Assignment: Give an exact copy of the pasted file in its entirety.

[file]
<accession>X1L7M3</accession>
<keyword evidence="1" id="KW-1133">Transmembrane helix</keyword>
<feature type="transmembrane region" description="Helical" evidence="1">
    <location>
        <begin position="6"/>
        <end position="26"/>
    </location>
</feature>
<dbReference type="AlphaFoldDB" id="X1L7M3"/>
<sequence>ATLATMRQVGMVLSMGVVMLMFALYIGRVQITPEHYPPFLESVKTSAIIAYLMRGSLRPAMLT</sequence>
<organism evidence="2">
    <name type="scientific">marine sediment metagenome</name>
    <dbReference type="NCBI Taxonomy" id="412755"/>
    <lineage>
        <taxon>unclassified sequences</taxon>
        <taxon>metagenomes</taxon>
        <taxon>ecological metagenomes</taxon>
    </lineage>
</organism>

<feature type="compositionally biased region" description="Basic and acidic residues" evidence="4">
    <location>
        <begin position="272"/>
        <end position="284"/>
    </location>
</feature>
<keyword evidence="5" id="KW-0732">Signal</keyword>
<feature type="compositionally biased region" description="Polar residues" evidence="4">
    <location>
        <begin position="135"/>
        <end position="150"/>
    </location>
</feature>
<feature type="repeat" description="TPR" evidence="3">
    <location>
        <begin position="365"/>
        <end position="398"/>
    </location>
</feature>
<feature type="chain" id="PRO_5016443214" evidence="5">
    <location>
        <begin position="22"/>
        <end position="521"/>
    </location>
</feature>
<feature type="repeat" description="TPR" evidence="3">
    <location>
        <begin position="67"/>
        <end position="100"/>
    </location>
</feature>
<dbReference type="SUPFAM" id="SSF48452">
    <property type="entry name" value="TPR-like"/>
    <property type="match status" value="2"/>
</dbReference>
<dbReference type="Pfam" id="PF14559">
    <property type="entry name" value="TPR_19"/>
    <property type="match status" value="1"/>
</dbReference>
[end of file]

<accession>X1L7M3</accession>
<keyword evidence="1" id="KW-1133">Transmembrane helix</keyword>
<feature type="transmembrane region" description="Helical" evidence="1">
    <location>
        <begin position="6"/>
        <end position="26"/>
    </location>
</feature>
<dbReference type="AlphaFoldDB" id="X1L7M3"/>
<sequence>ATLATMRQVGMVLSMGVVMLMFALYIGRVQITPEHYPPFLESVKTSAIIAYLMRGSLRPAMLT</sequence>
<organism evidence="2">
    <name type="scientific">marine sediment metagenome</name>
    <dbReference type="NCBI Taxonomy" id="412755"/>
    <lineage>
        <taxon>unclassified sequences</taxon>
        <taxon>metagenomes</taxon>
        <taxon>ecological metagenomes</taxon>
    </lineage>
</organism>

<feature type="compositionally biased region" description="Basic and acidic residues" evidence="4">
    <location>
        <begin position="272"/>
        <end position="284"/>
    </location>
</feature>
<keyword evidence="5" id="KW-0732">Signal</keyword>
<feature type="compositionally biased region" description="Polar residues" evidence="4">
    <location>
        <begin position="135"/>
        <end position="150"/>
    </location>
</feature>
<feature type="repeat" description="TPR" evidence="3">
    <location>
        <begin position="365"/>
        <end position="398"/>
    </location>
</feature>
<feature type="chain" id="PRO_5016443214" evidence="5">
    <location>
        <begin position="22"/>
        <end position="521"/>
    </location>
</feature>
<feature type="repeat" description="TPR" evidence="3">
    <location>
        <begin position="67"/>
        <end position="100"/>
    </location>
</feature>
<dbReference type="SUPFAM" id="SSF48452">
    <property type="entry name" value="TPR-like"/>
    <property type="match status" value="2"/>
</dbReference>
<dbReference type="Pfam" id="PF14559">
    <property type="entry name" value="TPR_19"/>
    <property type="match status" value="1"/>
</dbReference>